to make mistakes. He said he wants his employees to try different ideas and feel em- powered to share them. “If they were trying to do the

right thing and did the wrong thing, we can learn from this,” Watkins said. “And we move on to the next time, in which we try to do it better.” Another major aspect of his management philosophy is having fun. He said he believes people are more productive at their jobs if they enjoy what they are doing and are part of a favorable environment. He also shared that treating everybody the same isn’t the most appropriate approach, when dealing with a variety of different mindsets and work personalities. For example, if an employee is abusing the time clock, in- stead of micromanaging every single person in the operation, he said the more efficient and fair approach is having a one- on-one conversation with the individual who is causing the issue. He said having those tough conversations with employees, while it remains a challenge for him, is an import- ant part of being a leader. “If I’m thinking something

about an employee, and I know other people are thinking something about an employee that would impact them in a negative way … because the way they’re behaving or what they’re doing, I feel like that employee has a right to know,” he said. “Because they deserve to have an opportunity to fix it, if they want to.” He said sometimes when he has these conversations with employees, they’re shocked about how they are

Total miles traveled in a day:

106,000 (more than four times around the equator)

Students transported daily (pre-COVID-19): 104,000

Students transported daily during COVID-19 (special needs): 15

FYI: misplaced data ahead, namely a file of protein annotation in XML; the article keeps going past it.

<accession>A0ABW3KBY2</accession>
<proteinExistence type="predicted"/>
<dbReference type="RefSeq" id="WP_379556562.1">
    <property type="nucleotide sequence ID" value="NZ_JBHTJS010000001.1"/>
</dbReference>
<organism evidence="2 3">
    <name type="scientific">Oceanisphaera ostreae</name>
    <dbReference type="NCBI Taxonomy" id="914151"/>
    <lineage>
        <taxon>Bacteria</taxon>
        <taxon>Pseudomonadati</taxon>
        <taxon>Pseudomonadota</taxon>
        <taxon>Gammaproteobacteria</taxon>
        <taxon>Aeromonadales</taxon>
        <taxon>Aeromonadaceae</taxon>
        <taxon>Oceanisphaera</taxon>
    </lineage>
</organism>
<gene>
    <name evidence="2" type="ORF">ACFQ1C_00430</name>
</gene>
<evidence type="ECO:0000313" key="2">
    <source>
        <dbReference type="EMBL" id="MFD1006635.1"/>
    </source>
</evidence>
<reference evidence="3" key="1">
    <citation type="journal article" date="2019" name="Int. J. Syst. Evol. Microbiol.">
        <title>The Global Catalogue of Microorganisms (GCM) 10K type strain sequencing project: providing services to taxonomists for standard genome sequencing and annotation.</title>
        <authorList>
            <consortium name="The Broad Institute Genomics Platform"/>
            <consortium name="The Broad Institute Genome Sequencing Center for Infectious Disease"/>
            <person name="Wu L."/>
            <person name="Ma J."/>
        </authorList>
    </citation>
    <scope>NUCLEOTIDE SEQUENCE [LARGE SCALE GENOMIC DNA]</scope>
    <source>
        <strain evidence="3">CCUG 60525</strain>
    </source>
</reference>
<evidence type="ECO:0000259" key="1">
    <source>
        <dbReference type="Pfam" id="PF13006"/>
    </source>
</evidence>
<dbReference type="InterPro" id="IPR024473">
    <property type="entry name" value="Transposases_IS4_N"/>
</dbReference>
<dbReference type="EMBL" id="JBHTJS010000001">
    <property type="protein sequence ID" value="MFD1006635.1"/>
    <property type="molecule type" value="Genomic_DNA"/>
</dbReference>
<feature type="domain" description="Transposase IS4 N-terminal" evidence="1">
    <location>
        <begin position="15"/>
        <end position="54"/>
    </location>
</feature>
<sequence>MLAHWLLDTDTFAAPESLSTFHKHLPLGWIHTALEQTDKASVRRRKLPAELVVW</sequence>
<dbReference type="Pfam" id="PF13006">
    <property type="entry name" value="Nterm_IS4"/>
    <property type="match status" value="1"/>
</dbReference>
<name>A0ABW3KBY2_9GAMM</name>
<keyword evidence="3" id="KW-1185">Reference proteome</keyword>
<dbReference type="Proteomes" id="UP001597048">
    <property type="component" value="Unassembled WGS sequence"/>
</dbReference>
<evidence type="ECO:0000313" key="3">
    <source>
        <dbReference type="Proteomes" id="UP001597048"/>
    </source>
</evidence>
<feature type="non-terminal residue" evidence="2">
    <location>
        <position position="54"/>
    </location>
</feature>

Total number of school buses: 1,378

Total number of service vehicles: 22

Total daily school bus routes: 1,200

(Most regular ed routes serve four schools each, while most special

education routes serve two schools each)

Total number of school bus drivers (including subs): 1,284

perceived in the workplace, and they want to fix things. He reminds them, however, that they didn’t build their reputation overnight, and the road to regaining trust will be a long one.

“Then the other conver-

sation I have with people a lot, and this is also part of my philosophy, is that everybody needs somebody trustworthy or a few trustworthy people to give them feedback, to point out the areas where they have blind spots,” Watkins added. While it’s not always easy hearing constructive criticism, he advised taking in the feed- back instead of blowing it off. “I mean, even me having this philosophy, it’s hard to hear when somebody criticizes me about something,” Wat- kins admitted. “I know my defensiveness flares up, and I remember I said I wanted this. Make sure you appreciate this feedback.” He added that the moment

you make someone regret giv- ing you feedback is when they will stop offering it. Besides focusing on internal

communications, Watkins also encourages customer sup- port. In 1998, the district was working on its strategic plan and came up with the term “customer delight.” He said the concept was built into a department program. “We broadly define who

your customer is. It’s every- body you come in contact with during the day, whether it’s your co-worker, your boss, your employee, the students on your bus, the parents, the school administration, the motoring public that you’re driving around,” Watkins ex- 45

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